Course Meeting Times
Lectures: 3 sessions / week, 1 hour / session
Recitations: 1 session / week, 1 hour / session
Labs: 1 session / week, 4 hours / session
Here we will learn about the mechanical behavior of structures and materials, from the continuum description of properties to the atomistic and molecular mechanisms that confer those properties to all materials. We will cover elastic and plastic deformation, creep, and fracture of materials including crystalline and amorphous metals, ceramics, and (bio)polymers, and will focus on the design and processing of materials from the atomic to the macroscale to achieve desired mechanical behavior. Integrated laboratories provide the opportunity to explore these concepts through hands-on experiments including instrumentation of pressure vessels, visualization of atomistic deformation in bubble rafts, nanoindentation, and uniaxial mechanical testing, as well as writing assignments to communicate these findings to either general scientific or nontechnical audiences.
Labs are conducted in groups and written up individually. The first recitation will outline the lab activities and schedule in detail. In short, you will attend lab 9am-1pm on either Tuesday or Thursday of a given lab week, as indicated on the 3.032 calendar. You will attend recitation on the day (T or R) that you do not have lab that week.
Lab 1: Stress transformations and pressure vessels
Lab 2: Atomistic origin of elasticity
Lab 3: Micro and nanoscale plasticity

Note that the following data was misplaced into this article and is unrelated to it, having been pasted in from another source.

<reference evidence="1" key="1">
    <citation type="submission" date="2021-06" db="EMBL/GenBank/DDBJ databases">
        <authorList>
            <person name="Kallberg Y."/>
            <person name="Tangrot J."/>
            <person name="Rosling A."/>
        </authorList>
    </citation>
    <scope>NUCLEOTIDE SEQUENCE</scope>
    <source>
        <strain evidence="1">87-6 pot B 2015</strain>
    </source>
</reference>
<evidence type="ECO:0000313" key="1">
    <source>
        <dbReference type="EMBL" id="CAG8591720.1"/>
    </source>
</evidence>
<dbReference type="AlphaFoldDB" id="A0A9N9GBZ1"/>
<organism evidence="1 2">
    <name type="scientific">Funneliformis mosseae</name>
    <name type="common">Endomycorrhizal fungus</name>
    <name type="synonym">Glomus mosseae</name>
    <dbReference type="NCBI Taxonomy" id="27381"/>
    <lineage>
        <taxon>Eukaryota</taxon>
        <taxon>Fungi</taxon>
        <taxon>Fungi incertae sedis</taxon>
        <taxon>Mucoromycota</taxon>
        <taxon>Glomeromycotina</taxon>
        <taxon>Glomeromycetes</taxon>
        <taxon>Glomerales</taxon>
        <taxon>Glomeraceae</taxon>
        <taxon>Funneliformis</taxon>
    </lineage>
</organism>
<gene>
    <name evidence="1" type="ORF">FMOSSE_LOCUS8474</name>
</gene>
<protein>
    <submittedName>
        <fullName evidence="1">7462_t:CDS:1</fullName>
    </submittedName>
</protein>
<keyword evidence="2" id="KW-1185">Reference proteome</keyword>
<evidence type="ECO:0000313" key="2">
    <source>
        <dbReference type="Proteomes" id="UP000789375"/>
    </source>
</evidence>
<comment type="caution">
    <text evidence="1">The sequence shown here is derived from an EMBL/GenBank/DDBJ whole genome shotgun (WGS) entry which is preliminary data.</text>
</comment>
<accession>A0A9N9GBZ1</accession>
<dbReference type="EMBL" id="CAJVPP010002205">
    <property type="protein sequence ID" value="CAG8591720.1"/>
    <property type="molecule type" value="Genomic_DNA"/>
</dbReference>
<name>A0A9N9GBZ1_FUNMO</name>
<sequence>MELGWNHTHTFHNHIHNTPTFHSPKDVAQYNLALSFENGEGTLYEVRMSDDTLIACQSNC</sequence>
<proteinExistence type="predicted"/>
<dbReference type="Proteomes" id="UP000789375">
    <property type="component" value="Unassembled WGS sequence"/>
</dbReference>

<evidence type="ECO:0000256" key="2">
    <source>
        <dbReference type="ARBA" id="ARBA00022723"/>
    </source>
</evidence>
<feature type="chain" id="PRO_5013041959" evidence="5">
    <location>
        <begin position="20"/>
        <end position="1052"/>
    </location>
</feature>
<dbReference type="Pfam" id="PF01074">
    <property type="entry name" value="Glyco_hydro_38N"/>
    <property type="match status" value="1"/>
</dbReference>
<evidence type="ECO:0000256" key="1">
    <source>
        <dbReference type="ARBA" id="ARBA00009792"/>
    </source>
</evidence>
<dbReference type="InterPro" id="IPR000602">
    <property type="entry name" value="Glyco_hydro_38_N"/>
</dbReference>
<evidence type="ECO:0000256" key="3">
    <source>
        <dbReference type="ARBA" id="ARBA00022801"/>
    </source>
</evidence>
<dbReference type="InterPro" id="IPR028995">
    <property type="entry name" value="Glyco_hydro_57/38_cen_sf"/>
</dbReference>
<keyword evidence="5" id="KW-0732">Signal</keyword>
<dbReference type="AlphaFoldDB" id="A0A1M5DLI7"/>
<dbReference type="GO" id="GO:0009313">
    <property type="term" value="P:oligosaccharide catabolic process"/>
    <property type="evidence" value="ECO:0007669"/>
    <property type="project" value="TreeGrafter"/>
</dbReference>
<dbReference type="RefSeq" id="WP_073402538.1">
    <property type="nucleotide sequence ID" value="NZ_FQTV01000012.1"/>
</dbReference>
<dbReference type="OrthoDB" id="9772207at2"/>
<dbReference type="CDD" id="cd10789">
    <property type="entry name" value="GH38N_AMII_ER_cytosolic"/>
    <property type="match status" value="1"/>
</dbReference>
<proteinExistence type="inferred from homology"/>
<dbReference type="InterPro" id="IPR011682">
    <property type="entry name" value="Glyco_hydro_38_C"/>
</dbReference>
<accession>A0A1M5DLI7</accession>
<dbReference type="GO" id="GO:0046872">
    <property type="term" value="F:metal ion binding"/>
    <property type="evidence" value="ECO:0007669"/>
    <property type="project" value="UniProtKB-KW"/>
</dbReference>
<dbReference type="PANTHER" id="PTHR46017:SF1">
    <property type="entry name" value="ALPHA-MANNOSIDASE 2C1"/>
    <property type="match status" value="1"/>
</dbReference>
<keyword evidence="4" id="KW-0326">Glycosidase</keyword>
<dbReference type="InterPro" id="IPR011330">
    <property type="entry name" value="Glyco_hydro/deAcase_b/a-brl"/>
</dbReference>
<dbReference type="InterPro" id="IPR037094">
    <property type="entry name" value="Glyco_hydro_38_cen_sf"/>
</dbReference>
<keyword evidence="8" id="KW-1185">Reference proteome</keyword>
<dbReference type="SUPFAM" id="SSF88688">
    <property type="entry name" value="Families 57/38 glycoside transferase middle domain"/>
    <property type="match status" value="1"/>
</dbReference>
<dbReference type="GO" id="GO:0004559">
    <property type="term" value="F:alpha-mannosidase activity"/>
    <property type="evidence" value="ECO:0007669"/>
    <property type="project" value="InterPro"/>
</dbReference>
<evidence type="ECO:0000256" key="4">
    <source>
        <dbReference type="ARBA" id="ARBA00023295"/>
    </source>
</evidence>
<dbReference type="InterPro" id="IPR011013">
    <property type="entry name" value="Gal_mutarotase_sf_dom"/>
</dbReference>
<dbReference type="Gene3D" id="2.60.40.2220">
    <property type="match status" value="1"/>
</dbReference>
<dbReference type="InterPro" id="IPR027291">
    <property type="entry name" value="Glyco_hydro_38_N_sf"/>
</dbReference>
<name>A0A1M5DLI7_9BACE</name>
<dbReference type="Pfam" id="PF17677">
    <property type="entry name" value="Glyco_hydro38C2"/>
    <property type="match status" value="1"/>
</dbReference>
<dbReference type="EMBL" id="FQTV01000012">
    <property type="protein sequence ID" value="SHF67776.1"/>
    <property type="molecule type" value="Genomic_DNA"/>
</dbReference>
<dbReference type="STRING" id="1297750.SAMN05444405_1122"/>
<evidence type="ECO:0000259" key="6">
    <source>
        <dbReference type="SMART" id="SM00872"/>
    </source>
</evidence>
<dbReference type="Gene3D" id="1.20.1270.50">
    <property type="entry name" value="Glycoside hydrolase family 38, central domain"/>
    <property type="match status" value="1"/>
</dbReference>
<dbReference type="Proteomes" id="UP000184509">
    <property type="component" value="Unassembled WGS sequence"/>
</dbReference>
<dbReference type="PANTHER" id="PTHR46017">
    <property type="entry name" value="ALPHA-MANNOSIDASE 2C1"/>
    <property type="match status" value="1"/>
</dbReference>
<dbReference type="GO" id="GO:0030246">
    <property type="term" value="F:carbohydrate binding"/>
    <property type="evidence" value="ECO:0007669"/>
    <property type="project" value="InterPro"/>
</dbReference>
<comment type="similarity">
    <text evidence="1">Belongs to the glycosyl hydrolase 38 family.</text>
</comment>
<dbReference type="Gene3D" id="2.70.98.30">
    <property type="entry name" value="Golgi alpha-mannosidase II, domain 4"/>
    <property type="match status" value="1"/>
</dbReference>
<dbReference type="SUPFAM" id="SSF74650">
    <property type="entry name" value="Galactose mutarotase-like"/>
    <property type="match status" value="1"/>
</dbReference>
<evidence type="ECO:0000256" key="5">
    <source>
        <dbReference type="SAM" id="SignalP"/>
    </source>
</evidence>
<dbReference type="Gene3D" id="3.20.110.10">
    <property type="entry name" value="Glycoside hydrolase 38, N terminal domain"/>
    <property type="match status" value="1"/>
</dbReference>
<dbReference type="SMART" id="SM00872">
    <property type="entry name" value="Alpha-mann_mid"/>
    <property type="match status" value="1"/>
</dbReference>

Lab 4: Uniaxial mechanical testing
Please arrive promptly; late arrivals receive a zero for that lab. Due to class size, participation in the other Group’s lab day is not a permissible means to make up a missed lab. Missed labs in the case of an emergency that is excused by the deans at Student Support Services will be accommodated with an alternative assignment from Prof. Vander Sande. Lab material will be included in the quizzes. In other words, don’t miss lab. You will meet your lab TA at the first 3.032 recitation, and this person will be your TA for your lab group throughout the semester. As will be discussed at the first recitation, each lab includes a short quiz at the start of the session, and an independent assignment.
Required: 3.032 Course Reader, Mechanical Behavior of Materials
Recommended Supplementary*: Hosford, W. F. Mechanical Behavior of Materials. New York, NY: Cambridge University Press, 2005. ISBN: 9780521846707.
*Note: There are many texts that treat various aspects of mechanical behavior. However, these texts tend to treat either the mechanics or the materials perspectives well, rather than integrating the two. Your lecture notes provide this integration, and the Course Reader provides sufficient background material and worked examples from the “best” textbook for a specific topic. The Hosford text is recommended and heavily cited in the Course Reader, but is missing key material covered in the first third of the class.
|Three quizzes (15% each)
|Seven problem sets
We encourage you to work together on problem sets and lab analysis/discussion. However, all work turned in must be your own product, as it stands on the submission due date. What is cheating?
- Duplication of others’ problem set solutions, figures summarizing lab data, or quiz responses is cheating.
- Failure to cite sources of ideas and/or facts in your problem sets and laboratory written assignments is cheating.
- Falsifying excuses for late/missing assignments or lab participation is cheating.
- Backdating/Alteration of submitted documents and false claims that electronic files have been submitted by the due date are cheating.
A student who cheats will receive a formal letter in his/her file at the Office of Student Discipline and may be reported to the Council on Discipline. You do not need to cheat to succeed in this class!
An “A” in 3.032 means that you have shown you can understand and apply the following quote to make a positive difference with your knowledge of material mechanical behavior:
“Give me matter, and I will construct a world out of it.”
as quoted by Bedford and Liechti, Mechanics of Materials (2000).